The ambitious plan by the Biden administration to overhaul the global tax system is about to be put to the test.
Treasury Secretary Janet Yellen will attend a meeting of the Group of Seven finance ministers in London on Friday and Saturday in the hopes of gaining support from many of the world’s leading economies — an important step in the administration’s efforts to rewrite international tax rules and discourage American companies from booking profits abroad.
According to a Reuters report citing a US Treasury official, G7 finance ministers are expected to support the US plan at the summit. When G7 leaders, including President Joe Biden, meet in the United Kingdom next week, Washington’s proposal is expected to receive full support, according to the news agency.
The US Treasury proposed a global minimum tax of at least 15% last month, in an attempt to address an unwieldy international system riddled with loopholes. Establishing a minimum rate could deter businesses from shifting their profits to countries with lower tax rates.
“With the global corporate minimum tax functionally set at zero today, there has been a race to the bottom on corporate taxes, undermining the United States’ and other countries’ ability to raise the revenue needed to make critical investments,” the US Treasury said in a statement on May 20.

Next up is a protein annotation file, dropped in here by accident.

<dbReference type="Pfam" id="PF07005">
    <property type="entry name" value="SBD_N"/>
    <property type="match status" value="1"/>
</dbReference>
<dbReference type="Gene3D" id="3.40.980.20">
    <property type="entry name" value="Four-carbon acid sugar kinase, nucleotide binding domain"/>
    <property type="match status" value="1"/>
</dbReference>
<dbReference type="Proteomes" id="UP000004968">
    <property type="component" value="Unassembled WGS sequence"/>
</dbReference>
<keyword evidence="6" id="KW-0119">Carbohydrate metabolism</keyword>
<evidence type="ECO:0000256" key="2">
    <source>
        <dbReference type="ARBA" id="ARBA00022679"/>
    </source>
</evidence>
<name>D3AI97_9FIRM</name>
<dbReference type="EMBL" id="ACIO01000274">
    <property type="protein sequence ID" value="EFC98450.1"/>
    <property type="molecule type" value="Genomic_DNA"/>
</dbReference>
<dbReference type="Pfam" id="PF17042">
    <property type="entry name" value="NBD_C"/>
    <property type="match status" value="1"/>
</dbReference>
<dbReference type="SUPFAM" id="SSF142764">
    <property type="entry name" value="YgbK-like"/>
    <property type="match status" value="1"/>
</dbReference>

This week, Yellen is likely to find willing negotiating partners. In a letter to the Guardian newspaper on Friday, the finance ministers of France, Germany, Italy, and Spain said the US proposal was a “promising start.”
“We therefore commit to defining a common position on a new international tax system at the G7 finance ministers meeting in London today. We are confident it will create the momentum needed to reach a global agreement at the G20 in Venice in July. It is within our reach. Let’s make sure it happens,” they wrote.
While some of Europe’s major economies have expressed support for the plan, the United Kingdom has remained a skeptic. On Thursday, British finance minister Rishi Sunak told Reuters that the US proposal could work, but that more work is needed to iron out the details.
The G7’s support could help speed up parallel tax negotiations between about 140 countries led by the Organization for Economic Cooperation and Development.
One country that has expressed significant reservations about the Biden proposal is Ireland, which has successfully recruited global companies, including big US tech firms, by offering a corporate tax rate of only 12.5 percent. Biden’s plan to fund at least $1.4 billion in new infrastructure spending depends in part on his ability to gain support for a global minimum tax on corporations that raises Treasury payments.